Starting this month, Congress will decrease the maximum amount National Institute of Health researchers can be paid from grants awarded to universities and medical colleges by the NIH. While not expected to significantly affect faculty at the University’s Ithaca campus, this decision may diminish funding for faculty at Weill Cornell Medical College in New York City, according to Robert Buhrman, senior vice provost for research at the University.
The NIH is the largest provider of research funding for universities and medical colleges, awarding roughly $30 billion annually to fund research that will improve human health.
The NIH is also the largest source of externally provided funds that the University receives from any organization at both its Ithaca and New York City campuses.
In the University’s 2010-2011 fiscal year, Cornell’s Ithaca campus received 38 percent of its total research funding from the NIH, Buhrman said.
WCMC, however, received about 70 percent of its total research funding, or $158 million, from the NIH last year, according to WCMC Prof. Harry Lander, pharmacology.
Since 1990, Congress has placed a limitation on the salary that individuals can earn from an NIH grant, which totaled $199,700 for the 2010-2011 fiscal year.
However, the recently passed bill will restrict the pay of those who receive NIH grants to $179,700 — a $20,000 decrease.
The professors at WCMC are paid in greater amounts by research grants because they spend less time teaching and more time researching than those on the Ithaca campus, Buhrman said.
But the decreased funds may now force WCMC professors to spend less time in the lab.
“The financial impact of the reduced salary cap creates new, unexpected financial pressures for the medical college and could conceivably result in some scientists spending more time teaching or doing clinical work,” Lander said in an email. “While I don’t think this will lead to scientists leaving the Medical College, it certainly may act as yet another deterrent to devoting one’s career to science.”
Buhrman said he does not think that the new salary limitation, which will take effect this month, will have a large impact on the Ithaca campus; in fact, it will only impact 46 faculty members. Still, he acknowledged that action will have to be taken to alleviate the consequences of the new salary reduction.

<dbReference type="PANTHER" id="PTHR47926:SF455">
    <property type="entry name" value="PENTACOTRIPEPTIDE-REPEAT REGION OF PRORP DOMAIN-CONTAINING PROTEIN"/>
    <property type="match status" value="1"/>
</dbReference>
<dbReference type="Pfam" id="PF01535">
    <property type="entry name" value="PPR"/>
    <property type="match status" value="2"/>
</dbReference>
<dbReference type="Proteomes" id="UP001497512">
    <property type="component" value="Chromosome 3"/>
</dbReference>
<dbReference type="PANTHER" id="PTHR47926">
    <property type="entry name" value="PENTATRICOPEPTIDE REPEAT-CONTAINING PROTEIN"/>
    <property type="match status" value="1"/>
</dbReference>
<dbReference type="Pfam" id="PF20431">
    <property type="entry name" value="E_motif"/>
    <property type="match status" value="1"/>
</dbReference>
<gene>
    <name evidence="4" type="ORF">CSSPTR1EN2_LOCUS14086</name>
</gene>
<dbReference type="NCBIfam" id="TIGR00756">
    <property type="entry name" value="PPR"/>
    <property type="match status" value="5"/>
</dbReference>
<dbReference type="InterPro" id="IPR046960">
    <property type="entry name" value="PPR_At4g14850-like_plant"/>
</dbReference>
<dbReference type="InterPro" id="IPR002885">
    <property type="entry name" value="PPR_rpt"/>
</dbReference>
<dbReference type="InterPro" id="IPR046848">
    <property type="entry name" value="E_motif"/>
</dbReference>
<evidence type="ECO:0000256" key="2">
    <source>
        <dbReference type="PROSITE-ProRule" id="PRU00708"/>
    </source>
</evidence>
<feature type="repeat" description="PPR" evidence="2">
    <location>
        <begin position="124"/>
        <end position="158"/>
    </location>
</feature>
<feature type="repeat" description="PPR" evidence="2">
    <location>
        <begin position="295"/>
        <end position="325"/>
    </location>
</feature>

“We will be as responsive to try to mitigate the impact as all the other universities will,” he said. “If there is a way of staying within in the rules and providing alternative funds that should be provided, we’ll have to do that.”
The University will now have to finance researchers’ salaries through means other than the grants provided by the NIH, Buhrman said, imposing extra costs on Cornell.
“Rather than being able to charge some of our faculty’s salaries directly to the grants, we will have to cover them from other sources,” he said. “So we are talking something in the order of a few hundred thousand dollars.”
Although Buhrman said this amount is not “trivial money,” especially when compared to the $84 million that the Ithaca campus won from the NIH in the fiscal year 2011, he noted that he is more concerned about what the salary reduction says about the money the government will be willing to give to universities and medical colleges in the future.
“[Decreasing the salary cap] was a way of kind of making a statement that we should lower these costs, [that] these people don’t deserve to be paid at this level,” he said. “They are no better than other exactly-leveled people that work for the federal government. It’s in the line of cutting government spending.”
The NIH, however, did not provide a definitive reason for the salary cap reduction.
“We do not have data available to estimate the overall saving from the application of the legislative salary cap at Executive Level II,” a representative from the NIH Office of Extramural Research said in an email. “Accordingly, we are not in a position to estimate the number of additional competing grant awards which may result.”
Original Author: Margaret Yoder